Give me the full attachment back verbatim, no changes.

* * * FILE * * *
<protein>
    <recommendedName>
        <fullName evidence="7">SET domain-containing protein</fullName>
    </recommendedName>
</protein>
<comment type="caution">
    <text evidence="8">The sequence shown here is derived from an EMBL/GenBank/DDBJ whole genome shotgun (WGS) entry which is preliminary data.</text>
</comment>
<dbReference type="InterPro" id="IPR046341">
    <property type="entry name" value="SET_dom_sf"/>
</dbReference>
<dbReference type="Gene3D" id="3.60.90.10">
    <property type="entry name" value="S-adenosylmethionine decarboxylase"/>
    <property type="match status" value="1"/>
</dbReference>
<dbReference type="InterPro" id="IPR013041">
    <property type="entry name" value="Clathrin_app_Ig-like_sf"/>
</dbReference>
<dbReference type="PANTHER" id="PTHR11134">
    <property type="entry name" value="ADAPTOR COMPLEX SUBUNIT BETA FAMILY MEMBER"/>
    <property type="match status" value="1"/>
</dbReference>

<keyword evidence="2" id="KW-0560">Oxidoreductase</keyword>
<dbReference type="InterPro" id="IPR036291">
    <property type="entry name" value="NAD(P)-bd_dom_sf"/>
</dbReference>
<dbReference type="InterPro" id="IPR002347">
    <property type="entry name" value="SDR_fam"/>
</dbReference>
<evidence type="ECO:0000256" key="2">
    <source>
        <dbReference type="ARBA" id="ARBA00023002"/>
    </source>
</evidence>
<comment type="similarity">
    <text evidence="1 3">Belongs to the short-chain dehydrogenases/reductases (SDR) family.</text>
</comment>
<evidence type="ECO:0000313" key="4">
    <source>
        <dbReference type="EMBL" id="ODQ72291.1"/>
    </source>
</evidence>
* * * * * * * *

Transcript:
<protein>
    <recommendedName>
        <fullName evidence="7">SET domain-containing protein</fullName>
    </recommendedName>
</protein>
<comment type="caution">
    <text evidence="8">The sequence shown here is derived from an EMBL/GenBank/DDBJ whole genome shotgun (WGS) entry which is preliminary data.</text>
</comment>
<dbReference type="InterPro" id="IPR046341">
    <property type="entry name" value="SET_dom_sf"/>
</dbReference>
<dbReference type="Gene3D" id="3.60.90.10">
    <property type="entry name" value="S-adenosylmethionine decarboxylase"/>
    <property type="match status" value="1"/>
</dbReference>
<dbReference type="InterPro" id="IPR013041">
    <property type="entry name" value="Clathrin_app_Ig-like_sf"/>
</dbReference>
<dbReference type="PANTHER" id="PTHR11134">
    <property type="entry name" value="ADAPTOR COMPLEX SUBUNIT BETA FAMILY MEMBER"/>
    <property type="match status" value="1"/>
</dbReference>

<keyword evidence="2" id="KW-0560">Oxidoreductase</keyword>
<dbReference type="InterPro" id="IPR036291">
    <property type="entry name" value="NAD(P)-bd_dom_sf"/>
</dbReference>
<dbReference type="InterPro" id="IPR002347">
    <property type="entry name" value="SDR_fam"/>
</dbReference>
<evidence type="ECO:0000256" key="2">
    <source>
        <dbReference type="ARBA" id="ARBA00023002"/>
    </source>
</evidence>
<comment type="similarity">
    <text evidence="1 3">Belongs to the short-chain dehydrogenases/reductases (SDR) family.</text>
</comment>
<evidence type="ECO:0000313" key="4">
    <source>
        <dbReference type="EMBL" id="ODQ72291.1"/>
    </source>
</evidence>